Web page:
It’s easy to look at Mozart and Da Vinci and Carravagio, Newton and Einstein and Liebniz, and say “Oh, well, their achievements all happened because of their inherent ability.” But this doesn’t really help much, because it’s utterly unhelpful in deciding how to arrange your own actions and your own life.
Maybe you’ll never write plays like Mamet, or make sculptures like Michelangelo. But you probably won’t know that for sure until you’ve put in a substantial fraction of Gladwell’s 10,000 hours.
Lest anyone suffer from the delusion that when my brain does the thing where something pops into my head for reasons I can’t identify, it always offers up something that’s deep and significant, this morning the thing that’s floated to the surface is a Cab Calloway tune:
Folks, now here’s the story ’bout Minnie the Moocher
She was a red-hot hootchie-cootcher
She was the roughest, toughest frail,
But Minnie had a heart as big as a whale.
I have no earthly idea why. (full lyrics here)
I’m constantly amazed at how much connection I see between seemingly unrelated fields of artistic enterprise, in this case poetry and photography…
‘Why do you want to write poetry?’ If the young man answers ‘I have important things to say’, then he is not a poet. If he answers ‘I like hanging around words, listening to what they have to say’, then maybe he is going to be a poet.
-W. H. Auden
Or, if I might translate this across into the world of photography, there’s a certain kind of photography you get when you pick up the camera with an agenda, and a different sort of photography you get when you pick up the camera because you’re curious.
I’ve often said that when I’m making photographs, I’m trying to figure things out, not convey some idea. I’m not coming to the camera with answers, I’m coming to the camera with questions. From my point of view, this is really good news, because in the final analysis I have a towering mountain of questions and an almost non-existent little ant-heap of answers. If I had to rely on answers to make photographs, I’d make one or two, and then I’d be done.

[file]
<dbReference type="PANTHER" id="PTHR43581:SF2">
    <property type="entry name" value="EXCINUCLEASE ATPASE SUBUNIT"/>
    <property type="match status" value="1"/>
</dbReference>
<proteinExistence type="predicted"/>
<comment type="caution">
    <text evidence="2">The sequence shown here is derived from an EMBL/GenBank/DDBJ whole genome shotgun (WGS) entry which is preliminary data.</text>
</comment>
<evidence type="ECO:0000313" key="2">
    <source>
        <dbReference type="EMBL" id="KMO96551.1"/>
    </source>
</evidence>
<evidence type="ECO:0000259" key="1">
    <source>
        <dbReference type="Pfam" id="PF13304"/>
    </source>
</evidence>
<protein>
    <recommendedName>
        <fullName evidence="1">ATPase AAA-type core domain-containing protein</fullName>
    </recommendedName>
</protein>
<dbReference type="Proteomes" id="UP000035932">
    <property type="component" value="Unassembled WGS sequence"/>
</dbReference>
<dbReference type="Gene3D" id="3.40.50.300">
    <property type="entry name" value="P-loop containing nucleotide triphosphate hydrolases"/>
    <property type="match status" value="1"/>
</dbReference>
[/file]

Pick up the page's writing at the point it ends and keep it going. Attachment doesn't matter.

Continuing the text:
I see that Adobe have just started letting folks who have ordered Photoshop CS5 start downloading it. And here, just today, I installed PS CS4 on my newly upgraded to Snow Leopard Mac Pro. I am clearly behind the times. I suppose I’ll have to budget for paying the Adobe tax in the not so distant future, unless I can figure some way out of the Photoshop trap.
A more urgent need, though, is my need to pay the Canon Tax.
Once again, those evil bastards at Canon have used their remote mind examination ray and peered into the recesses of my brain. The result, alas, is that they’ve introduced (some while ago, actually) the Canon EF 24mm TS-E II and the Canon EF 17mm TS-E. I’ve mentioned both of those lenses before. Just recently, though, I had a chance to use a rented 17mm TS-E.
It was, in a word, awesome. Somehow or other, I need to make sure that from now on, when I go into theatres, this lens is in my bag (or in Bill’s bag). It’s an amazing lens. It’s an incredible optical performer.
This throw the harsh light on my current 24mm TS-E, which is the old model. Compared to the new model, it’s a slouch. I suspect that in the not very distant future I’ll sell the old one and buy the new one.
Canon tax. I would hate it, but they just keep offering stuff that’s better and better. I can sometimes resist the siren call to upgrade, but both of these are enough of a leap that I’m probably past the point of no return already.
Well, it might not be wise, but I’m in the process of upgrading all our computers to Snow Leopard. First up is the Mac Pro, on which I do all photo work. I have just a few more things to do to get it all done, although I’ve not yet tackled getting printing working. That may be the big hurdle, I don’t know.
To my amazement, getting Photoshop and InDesign activated went without a hitch.